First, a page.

Monday, March 19, 2012

A Beautiful Day in the LOTR Territory

Okay, really, it is the Dart Valley. They just filmed LOTR here (among other movies such as Wolverine, Vertical Limit and The Hobbit to name a few).

The Dart River Jet Safari bus picked me up about 11:30 this morning at the Frankton Bus Stop (a short walk from the Motor Camp where I am staying).

Earlier this morning I did some riding around Frankton in search of bubble wrap and tape for Betsy for the flight. There is a large, by New Zealand standards, shopping center called Remarkables Shopping Center (in the shadows of the Remarkables Mountains). It is just past the airport. You would think there would be someplace selling shipping/packaging supplies. Not so. Turns out I found the necessary supplies at the Pharmacy/Postal Center just at the top of the hill from the Motor Camp. I had to buy three 3 meter rolls to get enough to safely wrap Betsy.

That errand successfully taken care of, I was ready to do a little Jet Boating. As I said, the bus picked me up in Frankton then headed into Queenstown for a few more stops then on out to Glenorchy where the Dart River Jet Safari begins.

It was about a 45 minute bus ride with commentary along the way by Christian, our driver. He told us the Maori legend of how Lake Wakatipu was formed. It was something involving a giant who kidnapped a chief's daughter and a warrior who rescued her and returned to kill the giant. He set the giant's beard on fire which burned so hot as to create the basin of the lake. The fire also melted all the snow which filled the basin and became Lake Wakatipu (apparently, the shape of the lake is a sleeping giant). Of course the real story involves glaciers and all that. I like the legend. One other legend explains why the lake rises and falls a meter every day. It is the still beating heart of the giant. Really, it is oscillation caused by the prevailing winds pushing the water to create a swell.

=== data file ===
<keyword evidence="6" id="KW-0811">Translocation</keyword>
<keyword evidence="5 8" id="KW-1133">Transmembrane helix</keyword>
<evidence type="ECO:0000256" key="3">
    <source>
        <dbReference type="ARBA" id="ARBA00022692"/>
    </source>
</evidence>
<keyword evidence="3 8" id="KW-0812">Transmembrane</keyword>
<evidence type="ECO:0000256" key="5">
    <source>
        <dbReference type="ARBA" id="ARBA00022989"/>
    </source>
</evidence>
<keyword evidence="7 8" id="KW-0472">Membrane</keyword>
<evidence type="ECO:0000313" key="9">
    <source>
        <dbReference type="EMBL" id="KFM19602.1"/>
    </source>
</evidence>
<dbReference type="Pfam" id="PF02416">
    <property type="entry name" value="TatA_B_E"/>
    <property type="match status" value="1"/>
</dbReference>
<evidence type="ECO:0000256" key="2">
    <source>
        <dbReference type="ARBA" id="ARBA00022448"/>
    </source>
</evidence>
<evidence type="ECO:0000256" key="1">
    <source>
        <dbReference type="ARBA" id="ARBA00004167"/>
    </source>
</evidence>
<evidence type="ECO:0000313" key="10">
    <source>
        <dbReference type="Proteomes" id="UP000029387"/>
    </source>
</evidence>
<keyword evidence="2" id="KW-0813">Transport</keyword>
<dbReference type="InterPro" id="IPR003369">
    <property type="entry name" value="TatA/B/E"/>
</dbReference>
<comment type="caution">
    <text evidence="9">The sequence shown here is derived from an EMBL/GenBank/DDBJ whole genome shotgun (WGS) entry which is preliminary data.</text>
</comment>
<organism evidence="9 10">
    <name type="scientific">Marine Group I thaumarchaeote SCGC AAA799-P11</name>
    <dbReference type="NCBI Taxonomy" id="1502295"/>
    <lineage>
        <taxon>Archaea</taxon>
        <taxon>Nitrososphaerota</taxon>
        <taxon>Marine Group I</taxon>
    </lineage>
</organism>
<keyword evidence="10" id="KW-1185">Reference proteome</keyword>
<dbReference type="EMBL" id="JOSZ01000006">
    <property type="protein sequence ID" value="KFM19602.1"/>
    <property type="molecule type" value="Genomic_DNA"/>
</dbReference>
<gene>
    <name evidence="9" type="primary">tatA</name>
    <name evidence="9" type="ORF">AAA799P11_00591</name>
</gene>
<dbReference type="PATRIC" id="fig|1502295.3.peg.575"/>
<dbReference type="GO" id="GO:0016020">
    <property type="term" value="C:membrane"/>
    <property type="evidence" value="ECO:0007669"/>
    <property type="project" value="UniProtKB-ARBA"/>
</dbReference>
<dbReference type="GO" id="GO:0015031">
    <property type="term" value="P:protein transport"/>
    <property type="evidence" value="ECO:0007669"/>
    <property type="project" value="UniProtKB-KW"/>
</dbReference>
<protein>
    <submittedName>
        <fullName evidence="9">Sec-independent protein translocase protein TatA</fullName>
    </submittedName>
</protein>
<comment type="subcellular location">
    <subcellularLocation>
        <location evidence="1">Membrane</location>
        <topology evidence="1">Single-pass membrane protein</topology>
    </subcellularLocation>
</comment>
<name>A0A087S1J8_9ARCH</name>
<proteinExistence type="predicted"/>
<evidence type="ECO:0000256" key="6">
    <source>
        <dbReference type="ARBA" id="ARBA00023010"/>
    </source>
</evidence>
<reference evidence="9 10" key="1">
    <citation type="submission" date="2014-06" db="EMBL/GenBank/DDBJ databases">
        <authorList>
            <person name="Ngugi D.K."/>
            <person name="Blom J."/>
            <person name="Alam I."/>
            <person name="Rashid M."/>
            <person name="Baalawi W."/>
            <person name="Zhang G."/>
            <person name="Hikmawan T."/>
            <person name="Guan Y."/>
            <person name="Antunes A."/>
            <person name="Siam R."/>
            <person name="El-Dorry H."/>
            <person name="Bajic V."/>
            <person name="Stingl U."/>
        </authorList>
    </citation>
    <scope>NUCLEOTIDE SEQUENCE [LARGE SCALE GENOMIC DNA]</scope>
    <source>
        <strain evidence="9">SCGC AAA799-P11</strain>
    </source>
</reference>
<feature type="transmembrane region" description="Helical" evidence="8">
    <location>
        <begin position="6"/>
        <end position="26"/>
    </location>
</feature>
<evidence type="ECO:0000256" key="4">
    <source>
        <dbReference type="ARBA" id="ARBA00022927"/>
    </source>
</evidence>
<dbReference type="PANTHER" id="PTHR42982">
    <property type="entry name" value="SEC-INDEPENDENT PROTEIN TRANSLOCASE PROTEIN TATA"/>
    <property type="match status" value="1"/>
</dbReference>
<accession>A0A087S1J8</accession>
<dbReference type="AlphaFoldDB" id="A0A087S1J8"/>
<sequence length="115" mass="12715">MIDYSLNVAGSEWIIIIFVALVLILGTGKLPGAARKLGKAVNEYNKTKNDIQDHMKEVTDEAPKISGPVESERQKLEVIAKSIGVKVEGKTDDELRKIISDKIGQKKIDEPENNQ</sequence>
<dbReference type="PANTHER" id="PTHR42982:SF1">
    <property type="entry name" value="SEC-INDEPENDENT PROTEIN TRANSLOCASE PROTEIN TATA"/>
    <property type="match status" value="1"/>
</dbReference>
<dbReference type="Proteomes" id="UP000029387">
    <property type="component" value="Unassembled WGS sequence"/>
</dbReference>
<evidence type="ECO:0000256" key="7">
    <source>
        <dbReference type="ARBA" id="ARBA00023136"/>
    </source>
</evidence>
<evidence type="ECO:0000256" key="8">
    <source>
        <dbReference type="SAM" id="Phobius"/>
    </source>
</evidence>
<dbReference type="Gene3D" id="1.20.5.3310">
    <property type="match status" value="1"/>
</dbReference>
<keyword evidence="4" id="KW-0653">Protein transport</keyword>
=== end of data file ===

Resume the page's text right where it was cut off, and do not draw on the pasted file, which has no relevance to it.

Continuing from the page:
We stopped briefly for a photo op on the way to Glenorchy. The lake is really beautiful with that glacial aquamarine color. The surrounding mountains don't hurt the beauty factor either!

When we arrived at the Jet Boat base, we were split into two groups. Half of us did the jet boat ride first. The other half did the 4WD and Forest Walk first. I was assigned to the Jet Boat. Curiously, a couple I had met at Haast Top 10 were also on this tour! Elaine and her husband (from the UK) were also on the jet boat first.

We donned spray jackets (something I certainly could have used in the rain a few days!) and lifejackets. Then we reboarded the bus for a short ride to the lakeside and the jet boat. A gal took our photos individually, then we climbed aboard the boat. I got an outside seat (best for photo ops if you ask me!).

We started with a short ride to where the gal took another photo of us in the boat. Then we headed across the lake (a rather bumpy ride) to the mouth of the Dart River. Then Royce, our driver, gunned the motor and we were jetting up the river! It was a blast!

The Dart River is a "braided" river. That means it splits into several channels. The channels are always changing depending on the rainfall/snowmelt. Royce has to choose which channel is the best. Periodically, Royce would stop the boat to give us info on the area. In order to do this, he would do a 360 degree spin. He would give us a signal that he was going to do it so we could brace ourselves. The spins were really fun! I'm not sure the lady sitting next to me was as entertained as I was.

We jet boated up the river for 42 km. That took about 1 hour and 45 minutes. We went as far up the river as the boat could go. Beyond that, the river is too rocky. We turned around and headed back downriver for awhile to where the other half of the group was waiting to change places with us. I'm really glad I was in the jet boat first because going up the river was better than coming down. Coming down river the brim of my hat kept flapping into my face. Going up river the wind kept the brim flapped up. The other group went up to where we had gone, but then they had a longer downriver ride.